In accordance with the principles of the invention, an embodiment of the power-off impedance control circuit can also be used directly to control the impedance of the output node of a conventional output stage circuit during power-off and transient conditions. An example of this type of embodiment is shown in FIG. 3.
FIG. 3 shows a simplified schematic of a conventional output stage 300 comprising an NPN transistor 302 connected to conduct current between output node 304 and ground node 306 in response to a drive signal from drive circuit 308 connected to its base. The collector of transistor 302 is connected to output node 304 and its emitter is connected to ground node 306. During power-off conditions, the DC and AC impedance of output node 304 (with reference to ground node 306) is ordinarily a function of the impedance of the collector of NPN transistor 302, which is relatively high when no drive signal is provided to the transistor's base.
Power-off impedance circuit 310, similar to the power-off impedance control circuit 200 of FIG. 2, includes a PNP transistor 312, a resistor 314 and a current source 316. As described in greater detail below, the current gain of PNP transistor 312 operates to lower the impedance of output node 304 when an external AC or DC signal above a threshold value is applied between output node 304 and ground node 306.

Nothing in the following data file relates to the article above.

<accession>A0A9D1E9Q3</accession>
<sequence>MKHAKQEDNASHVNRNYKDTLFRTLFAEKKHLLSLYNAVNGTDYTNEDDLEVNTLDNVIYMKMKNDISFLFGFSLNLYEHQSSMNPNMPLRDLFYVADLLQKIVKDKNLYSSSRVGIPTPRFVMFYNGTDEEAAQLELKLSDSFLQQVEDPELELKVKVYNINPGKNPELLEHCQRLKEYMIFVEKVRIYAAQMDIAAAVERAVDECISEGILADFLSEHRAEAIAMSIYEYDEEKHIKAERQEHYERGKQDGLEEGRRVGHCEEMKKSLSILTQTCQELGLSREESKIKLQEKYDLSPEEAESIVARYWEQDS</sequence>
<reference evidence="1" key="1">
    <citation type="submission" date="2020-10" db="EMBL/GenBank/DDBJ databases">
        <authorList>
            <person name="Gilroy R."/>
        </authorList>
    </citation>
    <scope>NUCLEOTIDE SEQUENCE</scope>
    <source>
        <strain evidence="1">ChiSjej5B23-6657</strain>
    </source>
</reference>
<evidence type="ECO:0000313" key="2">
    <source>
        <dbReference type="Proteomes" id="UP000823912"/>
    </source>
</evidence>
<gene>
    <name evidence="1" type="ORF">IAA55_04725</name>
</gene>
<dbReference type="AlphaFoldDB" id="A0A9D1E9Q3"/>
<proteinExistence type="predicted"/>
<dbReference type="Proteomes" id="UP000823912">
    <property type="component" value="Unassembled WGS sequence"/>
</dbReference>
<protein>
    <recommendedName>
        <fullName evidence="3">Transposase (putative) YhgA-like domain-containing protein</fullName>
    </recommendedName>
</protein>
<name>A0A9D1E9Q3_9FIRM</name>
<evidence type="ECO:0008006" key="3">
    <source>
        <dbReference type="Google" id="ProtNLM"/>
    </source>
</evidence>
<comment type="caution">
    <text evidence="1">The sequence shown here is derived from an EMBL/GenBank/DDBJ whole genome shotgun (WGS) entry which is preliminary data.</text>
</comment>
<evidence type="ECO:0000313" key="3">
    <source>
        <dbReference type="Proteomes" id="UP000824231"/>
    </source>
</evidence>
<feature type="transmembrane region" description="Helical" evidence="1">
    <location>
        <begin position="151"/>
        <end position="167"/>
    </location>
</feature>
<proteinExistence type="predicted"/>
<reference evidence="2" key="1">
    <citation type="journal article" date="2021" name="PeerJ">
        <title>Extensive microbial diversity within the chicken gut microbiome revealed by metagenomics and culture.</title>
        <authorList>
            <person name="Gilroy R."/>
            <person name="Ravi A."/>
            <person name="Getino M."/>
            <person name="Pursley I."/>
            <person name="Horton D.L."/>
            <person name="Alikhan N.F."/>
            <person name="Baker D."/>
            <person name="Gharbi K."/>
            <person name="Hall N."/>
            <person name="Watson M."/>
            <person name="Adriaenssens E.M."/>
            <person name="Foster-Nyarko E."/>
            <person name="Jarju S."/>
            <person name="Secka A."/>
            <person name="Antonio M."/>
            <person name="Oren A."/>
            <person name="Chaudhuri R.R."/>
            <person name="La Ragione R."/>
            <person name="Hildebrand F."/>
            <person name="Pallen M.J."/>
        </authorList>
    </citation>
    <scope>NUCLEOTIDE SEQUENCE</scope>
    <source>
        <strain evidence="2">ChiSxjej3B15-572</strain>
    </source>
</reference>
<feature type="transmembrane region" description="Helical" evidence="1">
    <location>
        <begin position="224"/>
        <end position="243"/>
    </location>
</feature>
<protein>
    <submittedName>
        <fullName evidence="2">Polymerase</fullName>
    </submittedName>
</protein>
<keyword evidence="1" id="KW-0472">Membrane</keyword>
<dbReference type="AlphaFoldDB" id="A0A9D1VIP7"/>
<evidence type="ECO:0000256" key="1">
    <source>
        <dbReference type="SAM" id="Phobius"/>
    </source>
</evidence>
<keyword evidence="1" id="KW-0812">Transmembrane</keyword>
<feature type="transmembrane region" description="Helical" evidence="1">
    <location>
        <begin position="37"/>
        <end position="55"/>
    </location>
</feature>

The emitter-collector circuit of PNP transistor 312 is connected between output node 304 and ground node 306, and its base is connected to ground node 306 by resistor 314. When a voltage signal having a threshold value slightly greater (to account for the voltage generated across resistor 314 by current conducted by the base of PNP transistor 312) than the minimal emitter-base forward bias voltage necessary to turn on PNP transistor 312 appears at the emitter of PNP transistor 312, the emitter-collector circuit of PNP transistor 312 conducts current between output node 304 and ground node 306. When PNP transistor 312 is turned on in this manner, the voltage at output node 304 is clamped at a voltage slightly greater than the forward-bias voltage across the emitter-base junction of PNP transistor 312. Thus, because of the current gain of PNP transistor 312, a low impedance current path is created between output node 304 and ground node 306 by the small current conducted by resistor 314 and the base of PNP transistor 312. This current path, created when a DC or AC signal above a threshold value is applied to output node 304, lowers the impedance of the output node, and therefore can be used to control the output impedance of an integrated circuit device.